Braintree

Painting depicting a group of people ready to board the ship.

A group of religious dissenters fled to America in 1632 in “The Lyon”. They settled initially at Mount Wollaston, later renamed Braintree in memory of their home-town. John Bridges, a Braintree resident, founded the school that developed into Harvard University. John Adams, whose ancestors sailed on “The Lyon” and his son John Quincy Adams both became US presidents.

Maldon and Purleigh

Exterior of the church with a colourful blossoming tree in front.
Presidential connections are found in Purleigh where Lawrence, the great-great grandfather of the first American president, George Washington, was minister during the mid-1660s. He is buried in Maldon's All Saints Church. The flint tower of the church was repaired through the generosity of US citizens and the commemorative Washington Window was presented by citizens of Malden, Massachusetts.

Chigwell

Painting of William Penn.

William Penn, founder of Pennsylvania, born in 1644, lived at Wanstead, then an Essex village. He was educated at Chigwell School, whose original buildings from circa 1629 are still in use. Penn founded Pennsylvania in 1681 as a place where his philosophy of tolerance, equality and understanding of fellow men could be practised.

Billericay

Picture of the church as seen from the churchyard with some grave stones in the forefront and a huge

Among the 102 passengers who boarded The Mayflower at Plymouth in 1620 was Christopher Martin, the ship’s provisioner who also served as churchwarden at Great Burstead’s St Mary Magdalene’s Church. Billerica in Massachusetts was established in 1655 and is now twinned with Billericay.

A friendly invasion

During the Second Word War, Essex became home to hundreds of US airmen. Their ‘invasion’ had an immediate impact on the local scene and British got their first taste of peanut butter, chewing gum and Coke. Close relationships with residents forged long lasting relationships.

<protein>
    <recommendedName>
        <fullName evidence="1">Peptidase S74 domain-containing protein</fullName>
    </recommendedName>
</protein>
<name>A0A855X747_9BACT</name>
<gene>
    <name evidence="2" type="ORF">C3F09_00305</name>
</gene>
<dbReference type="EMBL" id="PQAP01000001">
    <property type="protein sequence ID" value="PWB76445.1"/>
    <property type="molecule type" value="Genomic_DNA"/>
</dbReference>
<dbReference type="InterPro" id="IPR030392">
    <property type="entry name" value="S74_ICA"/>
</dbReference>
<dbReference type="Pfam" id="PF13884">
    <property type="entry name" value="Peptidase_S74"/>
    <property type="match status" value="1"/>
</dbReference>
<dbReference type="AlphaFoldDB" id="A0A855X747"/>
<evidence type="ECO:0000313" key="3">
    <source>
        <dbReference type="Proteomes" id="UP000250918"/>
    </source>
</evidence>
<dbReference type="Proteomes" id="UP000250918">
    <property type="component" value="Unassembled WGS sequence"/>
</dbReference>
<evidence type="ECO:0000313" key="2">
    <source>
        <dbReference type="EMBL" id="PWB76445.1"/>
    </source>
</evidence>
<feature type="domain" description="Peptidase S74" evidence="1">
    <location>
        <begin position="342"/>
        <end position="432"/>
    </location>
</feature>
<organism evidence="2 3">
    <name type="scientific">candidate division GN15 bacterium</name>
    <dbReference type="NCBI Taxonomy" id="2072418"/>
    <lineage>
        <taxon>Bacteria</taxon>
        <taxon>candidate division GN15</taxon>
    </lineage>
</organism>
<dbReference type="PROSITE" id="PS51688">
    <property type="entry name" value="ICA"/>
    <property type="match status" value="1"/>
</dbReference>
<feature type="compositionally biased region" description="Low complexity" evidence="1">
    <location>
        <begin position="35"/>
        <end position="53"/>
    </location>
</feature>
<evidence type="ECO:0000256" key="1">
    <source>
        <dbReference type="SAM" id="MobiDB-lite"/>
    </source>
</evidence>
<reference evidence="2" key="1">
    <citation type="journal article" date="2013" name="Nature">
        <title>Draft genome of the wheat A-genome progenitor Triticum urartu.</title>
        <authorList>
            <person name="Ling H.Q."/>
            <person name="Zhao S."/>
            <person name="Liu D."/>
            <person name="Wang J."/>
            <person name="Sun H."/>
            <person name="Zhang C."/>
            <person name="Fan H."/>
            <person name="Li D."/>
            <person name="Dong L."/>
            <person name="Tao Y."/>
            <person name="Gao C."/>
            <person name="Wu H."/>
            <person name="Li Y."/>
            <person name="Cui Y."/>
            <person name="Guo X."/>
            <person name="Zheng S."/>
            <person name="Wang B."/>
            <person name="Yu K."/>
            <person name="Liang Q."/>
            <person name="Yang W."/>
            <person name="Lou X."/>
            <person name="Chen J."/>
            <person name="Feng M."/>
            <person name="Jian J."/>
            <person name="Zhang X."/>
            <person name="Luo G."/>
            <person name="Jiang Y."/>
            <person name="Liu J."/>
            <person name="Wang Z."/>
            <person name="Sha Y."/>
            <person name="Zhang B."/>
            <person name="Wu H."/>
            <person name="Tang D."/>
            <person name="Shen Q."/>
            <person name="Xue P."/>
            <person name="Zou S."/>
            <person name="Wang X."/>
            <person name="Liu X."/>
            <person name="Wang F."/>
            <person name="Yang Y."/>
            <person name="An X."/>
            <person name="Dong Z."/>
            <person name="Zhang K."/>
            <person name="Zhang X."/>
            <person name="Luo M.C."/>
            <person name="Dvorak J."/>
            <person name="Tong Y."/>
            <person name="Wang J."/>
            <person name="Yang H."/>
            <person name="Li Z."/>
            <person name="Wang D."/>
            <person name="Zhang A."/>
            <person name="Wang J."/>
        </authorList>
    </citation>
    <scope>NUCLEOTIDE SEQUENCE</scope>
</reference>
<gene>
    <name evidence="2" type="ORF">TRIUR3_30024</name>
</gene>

With the end of the war many of the sites were closed down. Today visitors can discover many of the old airfields, which have found new uses or have returned to agricultural land. Many have been identified by special signs and memorials to past squadrons.

During the Second Word War, Essex became home to hundreds of US airmen. Their ‘invasion’ had an immediate impact on the local scene and British got their first taste of peanut butter, chewing gum and Coke. Close relationships with residents forged long lasting relationships.

Great Dunmow

Stained glass window depicting American and British soldiers and children.

This famous airfield built at Easton Lodge, the home of Countess ‘Daisy’ Warwick, opened in 1943. It was the first base on General Eisenhower’s 1944 itinerary during his USAAF tour of England. Towards the end of 1944 over 2,700 airmen and 68 aircraft were stationed here.

Black and  white picture of a group of men standinf in front of a WWII aeroplane.

Andrewsfield hangar at Great Saling airfield was the unlikely stage setting for some of Hollywood’s greatest performers during spring and summer of 1944. James Cagney, Danny Kaye and many other stars including the Glen Miller Orchestra visited Essex to entertain the troops.

Black and white picture of WWII planes flying in the sky

Ridgewell was but one of the many airfields operated by the USAAF during the Second World War. The airfield was used by the Royal Air Force and the United States Army Air Forces Eighth Air Force. It had three runways and accommodated nearly 3,000 men.